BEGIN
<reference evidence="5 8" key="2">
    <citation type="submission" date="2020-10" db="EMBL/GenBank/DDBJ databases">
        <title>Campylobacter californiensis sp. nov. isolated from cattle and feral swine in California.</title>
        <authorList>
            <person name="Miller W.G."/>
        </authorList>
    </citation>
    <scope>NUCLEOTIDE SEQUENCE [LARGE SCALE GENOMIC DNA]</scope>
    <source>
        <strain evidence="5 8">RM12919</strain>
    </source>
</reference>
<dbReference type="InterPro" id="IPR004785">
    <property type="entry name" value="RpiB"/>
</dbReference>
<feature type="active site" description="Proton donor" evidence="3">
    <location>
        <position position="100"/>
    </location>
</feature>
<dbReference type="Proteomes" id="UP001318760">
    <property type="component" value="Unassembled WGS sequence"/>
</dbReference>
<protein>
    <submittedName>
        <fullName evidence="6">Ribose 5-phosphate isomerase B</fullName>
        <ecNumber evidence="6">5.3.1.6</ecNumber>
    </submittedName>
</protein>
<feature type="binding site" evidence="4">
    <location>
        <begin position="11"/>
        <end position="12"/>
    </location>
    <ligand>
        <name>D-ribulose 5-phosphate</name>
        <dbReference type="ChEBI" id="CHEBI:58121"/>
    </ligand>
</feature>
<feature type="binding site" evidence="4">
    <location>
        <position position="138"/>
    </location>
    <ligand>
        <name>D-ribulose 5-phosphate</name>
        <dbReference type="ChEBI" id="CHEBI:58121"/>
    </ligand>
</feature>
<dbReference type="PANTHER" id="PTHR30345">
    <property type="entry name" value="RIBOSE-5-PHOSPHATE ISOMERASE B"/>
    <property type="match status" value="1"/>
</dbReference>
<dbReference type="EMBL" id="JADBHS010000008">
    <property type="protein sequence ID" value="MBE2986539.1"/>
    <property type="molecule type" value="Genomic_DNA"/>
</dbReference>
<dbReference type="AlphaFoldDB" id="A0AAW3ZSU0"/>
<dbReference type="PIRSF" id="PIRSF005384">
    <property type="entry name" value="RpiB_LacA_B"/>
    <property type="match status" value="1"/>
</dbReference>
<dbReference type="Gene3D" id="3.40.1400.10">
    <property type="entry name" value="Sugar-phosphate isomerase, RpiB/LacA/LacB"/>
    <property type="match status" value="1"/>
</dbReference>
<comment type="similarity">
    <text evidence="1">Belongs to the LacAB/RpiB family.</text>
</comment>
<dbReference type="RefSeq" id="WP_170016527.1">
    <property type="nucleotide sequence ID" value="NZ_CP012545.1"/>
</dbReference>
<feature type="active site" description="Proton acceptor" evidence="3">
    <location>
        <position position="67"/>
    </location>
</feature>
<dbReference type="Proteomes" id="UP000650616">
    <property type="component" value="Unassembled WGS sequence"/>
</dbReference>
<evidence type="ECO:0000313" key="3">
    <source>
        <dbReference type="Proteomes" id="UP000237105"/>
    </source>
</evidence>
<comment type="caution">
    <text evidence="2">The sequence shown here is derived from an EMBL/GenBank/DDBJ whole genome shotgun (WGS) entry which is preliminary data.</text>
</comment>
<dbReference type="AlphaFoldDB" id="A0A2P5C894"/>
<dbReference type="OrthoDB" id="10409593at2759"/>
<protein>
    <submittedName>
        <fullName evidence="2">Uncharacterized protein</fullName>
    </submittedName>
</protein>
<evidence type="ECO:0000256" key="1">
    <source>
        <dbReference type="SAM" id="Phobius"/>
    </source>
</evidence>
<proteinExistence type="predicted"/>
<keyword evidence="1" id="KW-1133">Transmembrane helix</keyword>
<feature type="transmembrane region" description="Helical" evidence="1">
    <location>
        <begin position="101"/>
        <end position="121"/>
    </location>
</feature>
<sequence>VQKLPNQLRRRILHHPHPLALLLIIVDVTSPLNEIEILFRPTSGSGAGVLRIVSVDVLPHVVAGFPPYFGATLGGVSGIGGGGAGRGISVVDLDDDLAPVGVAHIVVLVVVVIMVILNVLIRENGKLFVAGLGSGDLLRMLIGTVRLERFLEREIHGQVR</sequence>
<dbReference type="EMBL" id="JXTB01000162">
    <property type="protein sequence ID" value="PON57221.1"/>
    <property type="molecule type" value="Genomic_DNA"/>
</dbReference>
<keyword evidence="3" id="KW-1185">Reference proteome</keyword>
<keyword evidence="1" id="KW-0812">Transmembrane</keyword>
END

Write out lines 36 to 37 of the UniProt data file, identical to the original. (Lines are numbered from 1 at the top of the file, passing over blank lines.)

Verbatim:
        <name>D-ribulose 5-phosphate</name>
        <dbReference type="ChEBI" id="CHEBI:58121"/>